Governor Matt Mead is seeking intervention in a federal administrative proceeding concerning the Green Mountain Common Allotment. The allotment is a large area of mixed federal and state land that is important for grazing and wildlife.
The environmental group, Western Watersheds Project, is objecting to Annual Operating Plans for the Green Mountain Common Allotment. These plans are based on a Cooperative Agreement between Wyoming and the Bureau of Land Management (BLM). Governor Mead directed the Attorney General's Office to file a motion to intervene in this case and the motion was filed this week.
"Grazing on the Green Mountain Common Allotment has occurred for over 100 years. Livestock producers, the State of Wyoming and the BLM have all shown they are responsible users of this public land and this effort to shut down grazing, particularly in a drought year when Wyoming needs to stand together, is not in anybody's best interest," Governor Mead said.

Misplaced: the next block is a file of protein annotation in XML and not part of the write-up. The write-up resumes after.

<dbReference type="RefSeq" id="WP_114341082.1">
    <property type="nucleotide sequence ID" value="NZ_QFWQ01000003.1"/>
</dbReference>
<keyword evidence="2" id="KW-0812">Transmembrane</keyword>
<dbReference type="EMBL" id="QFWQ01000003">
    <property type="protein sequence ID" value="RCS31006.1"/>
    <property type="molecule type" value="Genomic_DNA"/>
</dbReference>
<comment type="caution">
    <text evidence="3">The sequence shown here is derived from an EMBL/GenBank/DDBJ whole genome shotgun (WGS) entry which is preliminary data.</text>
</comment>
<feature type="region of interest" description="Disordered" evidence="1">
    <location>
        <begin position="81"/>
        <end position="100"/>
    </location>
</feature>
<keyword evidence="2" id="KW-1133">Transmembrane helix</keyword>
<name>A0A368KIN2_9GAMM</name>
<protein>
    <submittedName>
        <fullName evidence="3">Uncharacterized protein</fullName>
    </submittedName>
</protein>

The State of Wyoming's motion states that the challenge to the Annual Operating Plans is without foundation and that the request for an emergency stay would shut down grazing for the rest of the year. The motion states, "There is no evidence demonstrating that the terms of the Annual Operating Plans will cause any harm to the allotment, and in fact, the terms of the plans were crafted specifically to protect sensitive areas of the allotment from overutilization." Further, the motion points out that a stay would significantly harm the BLM, the State, and the grazing permittees.